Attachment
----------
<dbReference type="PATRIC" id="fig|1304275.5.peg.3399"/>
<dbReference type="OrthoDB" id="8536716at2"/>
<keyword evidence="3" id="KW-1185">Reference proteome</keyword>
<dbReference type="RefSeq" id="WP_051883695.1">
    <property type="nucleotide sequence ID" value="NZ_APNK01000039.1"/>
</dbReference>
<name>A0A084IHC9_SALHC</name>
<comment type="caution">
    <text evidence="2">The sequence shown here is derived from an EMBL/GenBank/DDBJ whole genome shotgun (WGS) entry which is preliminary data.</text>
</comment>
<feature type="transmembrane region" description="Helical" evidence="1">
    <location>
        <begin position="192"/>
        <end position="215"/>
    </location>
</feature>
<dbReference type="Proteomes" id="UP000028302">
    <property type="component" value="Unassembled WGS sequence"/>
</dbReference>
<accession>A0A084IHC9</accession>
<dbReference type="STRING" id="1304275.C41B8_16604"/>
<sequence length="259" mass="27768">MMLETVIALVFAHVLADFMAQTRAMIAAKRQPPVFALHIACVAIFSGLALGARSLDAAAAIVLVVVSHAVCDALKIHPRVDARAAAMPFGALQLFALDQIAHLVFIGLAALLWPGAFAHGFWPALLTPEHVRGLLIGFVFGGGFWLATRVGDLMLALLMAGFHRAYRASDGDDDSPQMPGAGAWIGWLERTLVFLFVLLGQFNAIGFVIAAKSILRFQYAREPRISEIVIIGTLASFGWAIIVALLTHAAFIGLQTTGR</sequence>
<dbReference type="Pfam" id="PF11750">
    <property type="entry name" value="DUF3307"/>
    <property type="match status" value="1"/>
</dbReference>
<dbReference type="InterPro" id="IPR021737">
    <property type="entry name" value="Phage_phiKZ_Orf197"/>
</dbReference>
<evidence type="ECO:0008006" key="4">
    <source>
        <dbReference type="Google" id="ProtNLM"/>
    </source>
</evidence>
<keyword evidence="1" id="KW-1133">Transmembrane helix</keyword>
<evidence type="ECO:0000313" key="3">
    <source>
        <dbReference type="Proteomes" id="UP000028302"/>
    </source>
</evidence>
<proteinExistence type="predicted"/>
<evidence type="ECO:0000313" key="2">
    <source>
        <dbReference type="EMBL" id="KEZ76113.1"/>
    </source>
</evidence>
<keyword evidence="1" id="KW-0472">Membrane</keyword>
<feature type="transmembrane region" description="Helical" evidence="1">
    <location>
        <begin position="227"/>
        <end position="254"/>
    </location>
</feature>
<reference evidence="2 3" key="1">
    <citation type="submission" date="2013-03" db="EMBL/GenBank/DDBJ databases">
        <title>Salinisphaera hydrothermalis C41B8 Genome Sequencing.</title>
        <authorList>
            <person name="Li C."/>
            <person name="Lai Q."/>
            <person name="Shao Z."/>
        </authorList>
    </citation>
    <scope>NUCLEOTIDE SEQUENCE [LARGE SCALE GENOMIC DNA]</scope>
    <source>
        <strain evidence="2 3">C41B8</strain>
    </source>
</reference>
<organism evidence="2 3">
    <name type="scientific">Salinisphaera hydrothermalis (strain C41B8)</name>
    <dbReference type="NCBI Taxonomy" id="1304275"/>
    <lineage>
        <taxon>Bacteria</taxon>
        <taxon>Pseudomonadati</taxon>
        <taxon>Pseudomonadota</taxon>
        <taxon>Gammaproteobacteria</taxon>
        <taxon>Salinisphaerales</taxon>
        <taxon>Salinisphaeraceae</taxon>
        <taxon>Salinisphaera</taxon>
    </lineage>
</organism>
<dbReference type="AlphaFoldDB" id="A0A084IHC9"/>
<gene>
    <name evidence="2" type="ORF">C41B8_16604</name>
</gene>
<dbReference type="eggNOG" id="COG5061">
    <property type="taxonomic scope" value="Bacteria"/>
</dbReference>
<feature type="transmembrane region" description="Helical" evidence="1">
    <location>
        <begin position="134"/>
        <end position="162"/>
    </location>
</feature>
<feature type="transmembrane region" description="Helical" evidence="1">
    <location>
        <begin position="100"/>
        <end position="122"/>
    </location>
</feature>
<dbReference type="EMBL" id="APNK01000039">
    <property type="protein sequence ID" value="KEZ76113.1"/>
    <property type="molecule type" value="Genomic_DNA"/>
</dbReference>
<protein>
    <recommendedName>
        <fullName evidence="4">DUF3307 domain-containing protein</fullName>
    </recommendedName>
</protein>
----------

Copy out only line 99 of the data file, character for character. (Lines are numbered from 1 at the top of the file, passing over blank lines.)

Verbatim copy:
</feature>